Choice of Arbitrator - Chapter 5 - Arbitration of International Intellectual Property Disputes
James Bridgeman is a Barrister at Law, FCIArb, Chartered Arbitrator, in general practice in Ireland and in England and Wales at Lamb Chambers, Temple, London with a special interest in arbitration, ADR, commercial law and intellectual property disputes. He is a graduate of Trinity College Dublin where he read history and political science and subsequently read Law at the Kings Inns, Dublin. Before commencing practice as a Barrister he qualified as a trademarks attorney. A former Chairman of the Irish Branch of the Chartered Institute of Arbitrators, he is a member of the ICC Commission on Arbitration. Mr. Bridgeman is a WIPO trained mediator and regularly acts as arbitrator and as panelist for Internet domain name disputes appointed by WIPO, NAF, Nominet UK and the Czech Arbitration Court. He is a lecturer in Law at ITT Dublin, a member of the Technology Committee of the CIArb and has initiated and directs the adreurope.com project.
Originally from Arbitration of International Intellectual Property Disputes
The constitution of the arbitral tribunal is preceded by a process to identify, select, nominate and appoint the arbitrator or arbitrators. The arbitral tribunal has the responsibility to manage the arbitration, to make the ultimate decision and to draft and publish an effective and secure award. It follows that the selection and appointment of a competent and effective tribunal is critical for the security and success of the process. The tribunal must have the capacity to grasp the technical and legal issues in dispute and to make the correct determination following the hearing in the form of an effective and enforceable award. Additionally, the tribunal must have an understanding of the legal and ethical principles that govern the arbitral process, the case management skills required to move the procedure along in an efficient and expeditious manner, and, in the case of three member tribunals in particular, the personality and personal skills required to work as part of a team to deliberate on the issues, reach an agreement where possible and engage in the drafting of an effective award.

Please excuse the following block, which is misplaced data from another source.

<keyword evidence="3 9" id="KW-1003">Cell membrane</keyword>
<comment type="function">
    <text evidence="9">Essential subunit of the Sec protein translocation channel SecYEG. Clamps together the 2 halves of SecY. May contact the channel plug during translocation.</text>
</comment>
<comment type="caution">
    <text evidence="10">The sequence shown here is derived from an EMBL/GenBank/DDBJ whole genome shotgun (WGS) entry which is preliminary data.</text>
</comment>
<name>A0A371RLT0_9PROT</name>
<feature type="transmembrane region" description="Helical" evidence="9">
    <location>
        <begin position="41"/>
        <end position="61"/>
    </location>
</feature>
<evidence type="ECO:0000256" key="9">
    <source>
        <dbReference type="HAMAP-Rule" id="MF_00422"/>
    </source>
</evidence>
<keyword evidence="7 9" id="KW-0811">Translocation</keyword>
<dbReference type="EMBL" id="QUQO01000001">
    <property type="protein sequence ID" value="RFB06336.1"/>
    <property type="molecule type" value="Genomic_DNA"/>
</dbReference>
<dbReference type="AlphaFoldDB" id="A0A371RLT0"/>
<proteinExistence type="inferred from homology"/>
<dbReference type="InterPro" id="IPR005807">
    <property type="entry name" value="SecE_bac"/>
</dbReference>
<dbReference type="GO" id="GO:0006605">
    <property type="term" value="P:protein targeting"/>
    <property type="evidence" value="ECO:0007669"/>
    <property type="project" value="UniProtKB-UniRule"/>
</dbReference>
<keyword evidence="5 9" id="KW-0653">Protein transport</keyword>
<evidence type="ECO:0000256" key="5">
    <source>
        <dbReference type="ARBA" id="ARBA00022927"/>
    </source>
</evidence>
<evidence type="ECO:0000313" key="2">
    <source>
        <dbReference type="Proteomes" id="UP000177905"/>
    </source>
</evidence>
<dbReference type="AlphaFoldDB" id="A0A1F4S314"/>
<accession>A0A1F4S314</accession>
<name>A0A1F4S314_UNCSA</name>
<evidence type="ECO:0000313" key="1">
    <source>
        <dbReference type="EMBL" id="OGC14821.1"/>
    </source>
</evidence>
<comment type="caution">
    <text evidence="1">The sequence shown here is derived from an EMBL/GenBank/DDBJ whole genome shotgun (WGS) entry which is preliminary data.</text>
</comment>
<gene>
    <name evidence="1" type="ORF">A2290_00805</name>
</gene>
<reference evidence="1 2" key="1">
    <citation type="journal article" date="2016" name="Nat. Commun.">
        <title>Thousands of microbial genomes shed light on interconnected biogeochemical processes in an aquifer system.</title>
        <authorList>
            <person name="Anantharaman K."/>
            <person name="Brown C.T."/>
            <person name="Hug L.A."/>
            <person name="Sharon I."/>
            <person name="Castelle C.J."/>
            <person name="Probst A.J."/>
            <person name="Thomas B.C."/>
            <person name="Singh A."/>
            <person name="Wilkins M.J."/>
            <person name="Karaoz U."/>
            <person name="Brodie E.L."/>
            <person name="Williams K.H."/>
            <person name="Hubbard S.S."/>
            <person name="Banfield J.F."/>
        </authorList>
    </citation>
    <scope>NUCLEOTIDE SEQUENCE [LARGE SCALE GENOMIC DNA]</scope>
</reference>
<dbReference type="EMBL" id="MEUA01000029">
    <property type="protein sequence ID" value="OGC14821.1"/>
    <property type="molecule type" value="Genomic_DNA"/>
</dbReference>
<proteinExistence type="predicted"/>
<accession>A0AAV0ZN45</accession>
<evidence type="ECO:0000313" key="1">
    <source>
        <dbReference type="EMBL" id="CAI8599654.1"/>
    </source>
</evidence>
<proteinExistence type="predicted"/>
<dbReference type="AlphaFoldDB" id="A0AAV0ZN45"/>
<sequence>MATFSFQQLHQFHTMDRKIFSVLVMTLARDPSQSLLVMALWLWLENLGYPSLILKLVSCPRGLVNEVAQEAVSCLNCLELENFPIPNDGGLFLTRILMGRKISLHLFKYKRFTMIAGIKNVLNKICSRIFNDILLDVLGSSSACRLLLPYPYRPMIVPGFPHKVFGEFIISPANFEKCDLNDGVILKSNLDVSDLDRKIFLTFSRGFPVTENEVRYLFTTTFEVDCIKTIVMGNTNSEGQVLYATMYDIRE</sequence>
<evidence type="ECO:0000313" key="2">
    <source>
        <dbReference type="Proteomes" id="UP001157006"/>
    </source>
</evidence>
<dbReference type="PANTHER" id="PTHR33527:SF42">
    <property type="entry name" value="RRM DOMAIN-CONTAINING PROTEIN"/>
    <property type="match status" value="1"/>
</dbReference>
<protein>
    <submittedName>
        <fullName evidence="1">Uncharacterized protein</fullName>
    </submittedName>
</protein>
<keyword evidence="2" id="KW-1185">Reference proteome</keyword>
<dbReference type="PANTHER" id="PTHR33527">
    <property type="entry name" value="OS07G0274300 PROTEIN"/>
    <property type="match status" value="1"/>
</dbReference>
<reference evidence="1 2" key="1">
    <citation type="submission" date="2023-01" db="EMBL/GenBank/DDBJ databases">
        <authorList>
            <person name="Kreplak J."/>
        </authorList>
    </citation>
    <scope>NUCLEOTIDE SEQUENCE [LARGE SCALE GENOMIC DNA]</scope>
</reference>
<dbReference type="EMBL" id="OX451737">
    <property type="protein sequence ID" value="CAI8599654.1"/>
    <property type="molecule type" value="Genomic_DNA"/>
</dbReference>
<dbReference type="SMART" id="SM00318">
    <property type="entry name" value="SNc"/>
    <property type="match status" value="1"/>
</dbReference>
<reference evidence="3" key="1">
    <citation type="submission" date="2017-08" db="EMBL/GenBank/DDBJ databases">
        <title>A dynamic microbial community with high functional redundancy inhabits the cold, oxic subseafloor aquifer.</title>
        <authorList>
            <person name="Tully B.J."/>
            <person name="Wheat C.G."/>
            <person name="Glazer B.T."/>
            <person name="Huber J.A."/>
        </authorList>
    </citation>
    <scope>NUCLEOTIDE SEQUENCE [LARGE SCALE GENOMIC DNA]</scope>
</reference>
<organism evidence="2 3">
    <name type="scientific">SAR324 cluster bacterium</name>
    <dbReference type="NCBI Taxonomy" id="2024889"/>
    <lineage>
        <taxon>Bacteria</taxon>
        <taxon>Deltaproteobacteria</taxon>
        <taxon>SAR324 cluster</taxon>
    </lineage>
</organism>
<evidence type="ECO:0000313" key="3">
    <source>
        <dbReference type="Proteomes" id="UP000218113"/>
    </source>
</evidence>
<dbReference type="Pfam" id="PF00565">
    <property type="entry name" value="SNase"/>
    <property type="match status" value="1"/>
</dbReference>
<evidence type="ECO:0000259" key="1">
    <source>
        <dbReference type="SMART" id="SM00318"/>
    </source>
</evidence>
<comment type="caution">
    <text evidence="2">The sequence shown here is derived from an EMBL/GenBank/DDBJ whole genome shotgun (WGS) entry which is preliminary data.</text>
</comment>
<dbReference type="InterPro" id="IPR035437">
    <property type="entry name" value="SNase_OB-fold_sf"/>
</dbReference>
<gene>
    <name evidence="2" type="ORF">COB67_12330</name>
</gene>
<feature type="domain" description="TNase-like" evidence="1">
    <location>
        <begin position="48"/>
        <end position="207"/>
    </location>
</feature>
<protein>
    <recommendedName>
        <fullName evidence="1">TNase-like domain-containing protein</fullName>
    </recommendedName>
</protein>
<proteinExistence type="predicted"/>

Even prior to entering into a transaction with an IP element, parties may anticipate the risk factors and potential fault lines in their relationship, but they are unlikely to have the prescience to foresee the nature and extent of any future disputes. The nature and extent of a dispute will in turn dictate the appropriate choice of arbitral tribunal. In contracts that involve the creation, license or assignment of intellectual property, conflicts can generally be categorized as legal, technical, logistical or financial, but disputes may be, and usually are, multifactorial.
The full extent of the issues in dispute may not even be apparent when the tribunal is appointed.1 When a dispute arises, the technical issues will often be clear. The legal issues are sometimes not so easily identified.2 The nature of intellectual property dictates that there is often an international element to the dispute; there may also be an anti-trust dimension.3
II. The Constitution and Composition of the Tribunal
A. Number of Arbitrators
B. Arbitrator Selection Procedures
III. The Qualities and Qualifications of the Arbitrator
A. Party Choice
B. Mandatory Qualifications under the Law
C. Mandatory and Optional Qualifications under Arbitral Rules
D. Arbitrator Characteristics and Qualifications for IP Disputes
E. Identifying and Selecting the Tribunal
IV. The Principles of Independence and Impartiality
A. The Nature of the Requirement of Independence
B. Sources of Information and the Appointee’s Duty of Disclosure
C. Independence and Impartially Issues in IP Arbitrations